New Frontiers in the treatment of intestinal failure in short bowel syndrome
1Great Ormond Street Hospital, London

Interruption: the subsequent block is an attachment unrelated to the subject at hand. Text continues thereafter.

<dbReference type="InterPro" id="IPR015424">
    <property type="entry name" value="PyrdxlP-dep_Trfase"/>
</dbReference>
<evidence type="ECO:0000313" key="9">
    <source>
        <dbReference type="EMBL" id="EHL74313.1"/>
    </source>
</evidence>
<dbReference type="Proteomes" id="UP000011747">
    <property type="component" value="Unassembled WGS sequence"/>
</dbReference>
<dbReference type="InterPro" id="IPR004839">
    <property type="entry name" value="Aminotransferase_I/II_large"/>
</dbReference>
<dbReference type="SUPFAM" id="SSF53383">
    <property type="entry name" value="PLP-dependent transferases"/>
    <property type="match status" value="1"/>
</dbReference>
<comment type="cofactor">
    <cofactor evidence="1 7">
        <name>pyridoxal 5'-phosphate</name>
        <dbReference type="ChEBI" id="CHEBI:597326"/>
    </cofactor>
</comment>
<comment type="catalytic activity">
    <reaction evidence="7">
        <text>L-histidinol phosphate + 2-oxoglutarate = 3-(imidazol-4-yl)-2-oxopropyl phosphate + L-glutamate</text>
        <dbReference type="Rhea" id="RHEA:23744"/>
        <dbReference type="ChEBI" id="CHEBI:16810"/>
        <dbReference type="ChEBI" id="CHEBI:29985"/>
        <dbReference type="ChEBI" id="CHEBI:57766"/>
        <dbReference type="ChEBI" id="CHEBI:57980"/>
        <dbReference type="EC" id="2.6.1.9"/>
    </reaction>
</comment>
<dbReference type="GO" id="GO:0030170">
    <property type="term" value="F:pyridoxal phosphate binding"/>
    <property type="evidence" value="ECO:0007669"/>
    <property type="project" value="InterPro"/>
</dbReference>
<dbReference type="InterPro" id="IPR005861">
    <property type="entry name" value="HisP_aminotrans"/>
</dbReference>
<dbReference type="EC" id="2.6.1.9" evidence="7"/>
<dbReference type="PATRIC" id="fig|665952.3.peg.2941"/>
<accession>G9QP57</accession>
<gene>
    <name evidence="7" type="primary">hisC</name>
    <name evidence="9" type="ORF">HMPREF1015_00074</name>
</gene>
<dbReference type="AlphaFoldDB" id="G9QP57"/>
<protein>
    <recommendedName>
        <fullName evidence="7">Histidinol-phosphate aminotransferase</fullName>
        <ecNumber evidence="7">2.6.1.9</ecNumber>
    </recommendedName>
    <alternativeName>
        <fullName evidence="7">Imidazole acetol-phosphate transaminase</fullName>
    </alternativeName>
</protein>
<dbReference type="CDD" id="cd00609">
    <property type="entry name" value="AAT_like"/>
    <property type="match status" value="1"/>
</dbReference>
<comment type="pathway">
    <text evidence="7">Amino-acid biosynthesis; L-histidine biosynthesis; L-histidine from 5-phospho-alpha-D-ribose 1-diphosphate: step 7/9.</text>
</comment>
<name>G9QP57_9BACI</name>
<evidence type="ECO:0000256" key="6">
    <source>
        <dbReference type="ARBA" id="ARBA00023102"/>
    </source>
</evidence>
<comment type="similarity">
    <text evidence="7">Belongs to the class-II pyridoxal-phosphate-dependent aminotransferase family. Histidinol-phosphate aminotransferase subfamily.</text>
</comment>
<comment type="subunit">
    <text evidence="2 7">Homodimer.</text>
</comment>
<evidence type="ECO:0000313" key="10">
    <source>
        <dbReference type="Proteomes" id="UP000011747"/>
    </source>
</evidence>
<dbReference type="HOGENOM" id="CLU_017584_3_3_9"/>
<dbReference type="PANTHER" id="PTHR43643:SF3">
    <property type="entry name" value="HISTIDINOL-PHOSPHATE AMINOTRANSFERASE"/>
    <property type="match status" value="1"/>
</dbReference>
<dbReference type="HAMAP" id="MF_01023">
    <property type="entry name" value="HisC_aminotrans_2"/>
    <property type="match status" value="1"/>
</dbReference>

Short gut or short bowel syndrome (SBS) can be defined as insufficient small intestinal mass to facilitate sufficient intestinal absorption to support homeostasis and child normal growth and development. Children are usually dependent on parenteral nutrition (PN). Currently the most successful treatment strategy is for the patient to be managed in a specialist intestinal failure (IF) rehabilitation centre by a multi disciplinary team. A new treatment available for children who are stable on PN and unable to wean onto enteral nutrition is a glucagon-like peptide 2(GLP-2) analogue, teduglutide or revestive that showed to be effective in reducing PN need. Despite there has been a marked improvement in the outcome of these patient streated in specialist IF centres there is still a limited role for Intestinal Transplant in children who ‘fail’ PN treatment but it has to be considered that the outcome for PN is about 95% long-term/10 year survival. In contrast the worldwide 5-year survival for intestinal transplant is just 75%. With newer treatments such as ‘teduglutide’ there is an even greater chance that children with SBS will successfully wean off PN. A child born today who develops SBS is most likely to survive through out childhood and into adult life with a good quality of life even if she/he remains dependent on PN.